Advertisers Must Keep Facebook Under Control – Otherwise
As COP26 began in Glasgow earlier this month, the global advertising community took stock of what it could do to help mitigate the worst effects of climate change. Since the advertising industry has been a driving force behind consumerism and consumption in the past, it also has a very important role to play in the future.
While various professional advertising and marketing bodies around the world have organized their own conferences and webinars to coincide with COP26, the UK but pan-European organization called Conscious Advertising Network (CAN) has launched a petition to major social media companies. calling on them to eradicate climate misinformation that he says is rampant on their platforms.
As some of this misinformation was circulated by the usual bonkers climate deniers, it became increasingly clear that more sophisticated actors began to use these platforms to advertise and peddle their views, most of which originate from the principle that climate change is a big big hoax.
Research by Stop Funding Heat, a group that is concerned about how certain media outlets reinforce these views, whether intentionally or not, shows that many of these ads had appeared on Facebook in the months leading up to COP26. . In other words, CAN argues that Facebook profited from posting misinformation and that its AI-based access control processes failed to detect them.
Now where have we heard this before?
If we go back a few weeks to early October, Frances Haugen, a former Facebook product manager turned whistleblower, opened a box of worms for the platform when she claimed the company put profits before the public good. She also said that “the version of Facebook that exists today is tearing our societies apart and causing ethnic violence around the world”. However, perhaps the most damaging claim she made was that the company was aware of the damage Instagram was causing to the mental health and well-being of adolescents, but did nothing to address it. .
Haugen is by no means the first person to try Facebook, and she certainly won’t be the last. Cyber psychologists, former founders and investors, politicians and presidents, suicide prevention experts, data protection authorities and civil rights organizations have all had reason to complain about Facebook at some point in the past 10 years. years. One voice that has been conspicuously absent from the debate is the advertising industry.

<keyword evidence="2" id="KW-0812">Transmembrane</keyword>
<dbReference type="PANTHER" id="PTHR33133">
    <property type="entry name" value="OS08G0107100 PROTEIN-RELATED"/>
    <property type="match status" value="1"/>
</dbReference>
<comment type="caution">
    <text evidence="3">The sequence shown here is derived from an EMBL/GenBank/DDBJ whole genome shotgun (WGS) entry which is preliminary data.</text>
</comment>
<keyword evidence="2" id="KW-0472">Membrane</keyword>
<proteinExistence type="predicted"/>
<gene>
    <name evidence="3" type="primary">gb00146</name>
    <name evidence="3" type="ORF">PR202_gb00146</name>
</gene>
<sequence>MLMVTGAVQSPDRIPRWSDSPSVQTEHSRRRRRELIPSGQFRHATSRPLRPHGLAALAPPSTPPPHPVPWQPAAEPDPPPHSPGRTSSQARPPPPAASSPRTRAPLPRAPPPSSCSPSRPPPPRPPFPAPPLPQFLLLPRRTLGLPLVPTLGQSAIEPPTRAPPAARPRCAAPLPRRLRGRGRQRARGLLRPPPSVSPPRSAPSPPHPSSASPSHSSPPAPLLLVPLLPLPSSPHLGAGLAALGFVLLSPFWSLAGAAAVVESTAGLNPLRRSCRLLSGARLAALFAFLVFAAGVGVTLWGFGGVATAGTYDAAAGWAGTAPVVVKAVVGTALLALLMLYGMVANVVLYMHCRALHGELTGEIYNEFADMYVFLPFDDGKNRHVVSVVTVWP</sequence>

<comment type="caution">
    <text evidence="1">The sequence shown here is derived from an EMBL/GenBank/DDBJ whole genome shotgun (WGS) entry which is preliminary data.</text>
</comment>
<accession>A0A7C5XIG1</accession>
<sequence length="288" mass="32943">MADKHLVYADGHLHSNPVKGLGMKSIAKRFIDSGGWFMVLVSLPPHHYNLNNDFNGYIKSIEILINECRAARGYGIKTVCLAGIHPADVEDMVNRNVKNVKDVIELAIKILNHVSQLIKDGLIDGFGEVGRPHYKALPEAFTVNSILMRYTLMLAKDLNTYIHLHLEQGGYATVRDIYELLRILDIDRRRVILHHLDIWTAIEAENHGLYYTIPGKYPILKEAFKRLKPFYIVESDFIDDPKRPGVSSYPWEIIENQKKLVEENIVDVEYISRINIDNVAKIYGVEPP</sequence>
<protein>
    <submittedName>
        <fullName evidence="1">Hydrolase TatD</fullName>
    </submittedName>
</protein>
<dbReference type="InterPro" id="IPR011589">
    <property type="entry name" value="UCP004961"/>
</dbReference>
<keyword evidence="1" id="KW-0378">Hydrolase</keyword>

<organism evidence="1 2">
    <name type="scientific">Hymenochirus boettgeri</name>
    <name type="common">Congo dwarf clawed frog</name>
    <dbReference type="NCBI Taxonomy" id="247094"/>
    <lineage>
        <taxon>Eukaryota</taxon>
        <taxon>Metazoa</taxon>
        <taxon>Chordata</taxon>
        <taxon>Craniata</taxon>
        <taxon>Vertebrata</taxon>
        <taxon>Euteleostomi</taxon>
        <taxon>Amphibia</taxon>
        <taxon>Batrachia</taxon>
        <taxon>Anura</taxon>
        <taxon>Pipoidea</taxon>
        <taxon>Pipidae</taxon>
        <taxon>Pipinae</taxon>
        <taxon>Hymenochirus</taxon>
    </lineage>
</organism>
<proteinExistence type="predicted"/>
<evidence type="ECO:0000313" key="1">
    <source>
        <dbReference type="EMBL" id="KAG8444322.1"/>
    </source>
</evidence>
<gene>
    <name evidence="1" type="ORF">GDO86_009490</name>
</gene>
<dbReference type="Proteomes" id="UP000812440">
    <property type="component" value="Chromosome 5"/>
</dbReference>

Apart from the recent CAN petition and two separate and temporary boycotts – in 2020 to coincide with the Stop Funding Hate initiative and in 2019 after live streaming the Christchurch Mass Murder – the advertising industry has largely refrained from passing judgment on Facebook. This is quite extraordinary for an industry that constantly dines for social purposes and talks a lot about authenticity and transparency. Could it be that the two are so co-dependent on each other that they both have a lot to lose?
On the one hand, Facebook is almost entirely dependent on advertising. In 2020, for example, it generated $ 84.2 billion (€ 74.2 billion) from advertising alone. That’s a lot of advertisers and advertising agencies to which he is indebted.
Indeed, many of the large international ad networks, consulting firms and their affiliates are also beholden to digital platforms like Facebook and Google. Indeed, it would be difficult to find an international network or a consulting group that does not have Facebook, Google or one of the other digital platforms or their subsidiaries as a client.
So not only are these digital giants the beneficiaries of the substantial investments made in advertising, but they are also big spenders when it comes to marketing and advertising their own products. Knowing which side his bread is buttered on, is it any wonder that the advertising industry has kept a relative schtum for so long?
Frances Haugen’s recent revelations on Facebook, however, were compared by many at one point to Big Tobacco. It’s a fitting analogy. Surely the advertising industry needs to know what’s coming next?
Brennan joins Allianz
Allianz has appointed Mark Brennan as the new Head of Marketing, responsible for both its business-to-consumer (B2C) and business-to-business (B2B) operations. Brennan joins the company from AIB where he was also responsible for marketing. He also worked with the bank branch EBS, where he was responsible for the brand, while having gained some experience in the main London agencies Tribal DDB and adam & eve.
After a busy few months on the pitch front, Omnicom Media Group took over the media buying, planning and SEO account for Aer Lingus, owned by IAG, while BBDO Dublin took over the creative account for the broker. online Chill Insurance.
Omnicom succeeds Carat, owned by Dentsu, while, until recently, Chill Insurance managed its own advertising and marketing in-house.